Journey Through the Past: Remembering the Holocaust

On November 1, 2005, the United Nations General Assembly passed resolution 60/7, declaring the 27th of January to be the annual International Day of Commemoration in Memory of the Victims of the Holocaust. While the atrocities committed will forever be remembered as a dark period in global history, the resolution itself uses the 27th of January to reaffirm the Universal Declaration of Human Rights and the proclamation that everyone is entitled to all the rights and freedoms  regardless of race, religion, or any status.

Each year, the International Day of Commemoration in Memory of the Victims of the Holocaust is observed through a different theme, highlighting the struggles and deeply evoked emotions from the dark period. Through these themes, the UN is able to recall the tragedies  and violations of human rights that occurred during the Holocaust, explicitly demonstrating how detrimental hatred, bigotry, racism, and prejudice can be. Furthermore, the event serves as an opportunity to encourage global awareness and education, taking away lessons for future generations to learn about the Holocaust with the goal of preventing future travesties from occurring.

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Dachau was the first Concentration Camp in Germany, opened in 1935

This year’s theme, “Journeys through the Holocaust”, reflects on the different passages of the Holocaust, revisiting the process of losing individual rights and freedom through incarceration within the concentration camps, where victims were held in contempt up until the moment of liberation, when the concentration camps were closed by Allied Forces. This journey captures the rollercoaster emotions Holocaust victims faced through their morose experience within the camps, only to be reinvigorated with new life once they were rescued. The Holocaust and the United Nations Outreach Programme look to use this years theme as a ‘guiding force’ for future generations to better understand the struggles of genocide, and to emphasize the fact that everyone has a right to life, liberty, and security of person.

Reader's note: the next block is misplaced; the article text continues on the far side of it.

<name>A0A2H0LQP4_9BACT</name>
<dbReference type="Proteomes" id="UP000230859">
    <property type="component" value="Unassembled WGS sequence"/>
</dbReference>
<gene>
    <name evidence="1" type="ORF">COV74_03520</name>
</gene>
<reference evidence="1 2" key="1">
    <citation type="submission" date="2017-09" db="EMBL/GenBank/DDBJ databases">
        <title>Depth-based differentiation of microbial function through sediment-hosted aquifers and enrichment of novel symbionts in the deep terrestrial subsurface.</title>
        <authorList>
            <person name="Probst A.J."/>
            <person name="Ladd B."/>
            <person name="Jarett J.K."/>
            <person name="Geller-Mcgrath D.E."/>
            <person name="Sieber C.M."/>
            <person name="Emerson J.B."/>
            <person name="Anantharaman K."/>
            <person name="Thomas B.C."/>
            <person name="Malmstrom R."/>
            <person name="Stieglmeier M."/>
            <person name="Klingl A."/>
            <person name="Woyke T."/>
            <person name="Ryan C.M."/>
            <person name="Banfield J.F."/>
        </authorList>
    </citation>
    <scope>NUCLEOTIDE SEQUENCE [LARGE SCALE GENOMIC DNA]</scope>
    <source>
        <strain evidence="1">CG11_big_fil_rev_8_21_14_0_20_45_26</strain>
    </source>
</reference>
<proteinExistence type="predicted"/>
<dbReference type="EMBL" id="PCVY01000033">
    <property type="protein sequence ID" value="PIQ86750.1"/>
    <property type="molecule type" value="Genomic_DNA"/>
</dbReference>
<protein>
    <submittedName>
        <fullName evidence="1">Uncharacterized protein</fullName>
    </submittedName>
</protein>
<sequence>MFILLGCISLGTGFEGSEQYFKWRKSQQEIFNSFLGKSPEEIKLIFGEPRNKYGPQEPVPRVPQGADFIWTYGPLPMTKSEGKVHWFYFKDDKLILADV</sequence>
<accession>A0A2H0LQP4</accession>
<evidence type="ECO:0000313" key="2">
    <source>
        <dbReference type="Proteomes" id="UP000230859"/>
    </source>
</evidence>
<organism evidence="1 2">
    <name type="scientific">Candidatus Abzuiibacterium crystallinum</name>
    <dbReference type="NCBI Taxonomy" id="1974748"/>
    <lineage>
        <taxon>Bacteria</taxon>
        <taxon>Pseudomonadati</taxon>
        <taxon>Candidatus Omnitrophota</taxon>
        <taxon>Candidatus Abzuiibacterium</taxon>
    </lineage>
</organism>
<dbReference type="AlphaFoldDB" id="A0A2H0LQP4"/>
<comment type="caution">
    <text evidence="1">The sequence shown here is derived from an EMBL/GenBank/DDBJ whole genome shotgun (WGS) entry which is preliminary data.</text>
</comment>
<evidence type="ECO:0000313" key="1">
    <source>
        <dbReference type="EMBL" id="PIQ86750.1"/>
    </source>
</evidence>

The key note speaker for this years Holocaust Memorial Ceremony on International Day of Commemoration in memory of the victims of the Holocaust in NYC will be Academy Award winning Director and USC Shoah Foundation founder, Steven Spielberg. Spielberg, well-known for his contributions to the film industry, is also highly regarded for his contributions to human activism. The Shoah Institute for Visual History and Education was founded in 1994, after directing Schindler’s List, Spielberg was inspired to capture video testimonies from Holocaust survivors before they would be lost forever. This years ceremony will mark the 20th anniversary of the partnership between the USC Shoah Foundation, and The Holocaust and the United Nations Outreach Programme.

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A memorial honoring the victims of the Holocaust at Dachau Concentration Camp

Why Should you learn more about the Holocaust?

The Holocaust was one of the greatest tragedies in the history of mankind, with the result of the murder of one third of the Jewish people, alongside countless members of minority groups. The aftermath of the tragedy truly puts into perspective how dangerous hatred, racism, and bigotry can be. Therefore, It is important to raise awareness about the Holocaust, to further prevent future acts of genocide from occurring as much as possible.

 “My hope is that our generation, and those to come, will summon that same sense of collective purpose to prevent such horror from happening again anywhere, to anyone or any group,” Mr. Ban said in his remarks at the Park East Synagogue Memorial Service in honour of the victims of the Holocaust.”

-Secretary-General Ban Ki Moon

Learn More about the Holocaust

To become better informed and promote global awareness of the Holocaust, the Holocaust and the United Nations Outreach Programme is partnering with the United States Holocaust Memorial Museum to make a new film resource and educational package available to educators around the world in all United Nations official languages: Arabic, Chinese, English, French, Russian, and Spanish.

http://www.ushmm.org/learn/introduction-to-the-holocaust/path-to-nazi-genocide

In addition, the Holocaust and the United Nations Outreach Programme and the United States Holocaust Memorial Museum offer more information on the Holocaust on the link below:

http://www.un.org/en/holocaustremembrance/PDF/Introduction%20to%20the%20Holocaust.pdf

– Shivam, UNA-GB intern

About UNA-GB

Founded over sixty years ago, the United Nations Association of Greater Boston (UNA-GB) is dedicated to building understanding of and support for the ideals and work of the UN among the Greater Boston community. We serve as a resource on the broad agenda of critical global issues addressed by the United Nations and its agencies: peacekeeping, human rights, humanitarian relief, economic development, and education.

Posted on January 27, 2014, in Global Learning and tagged , , , , . Bookmark the permalink. Leave a comment.

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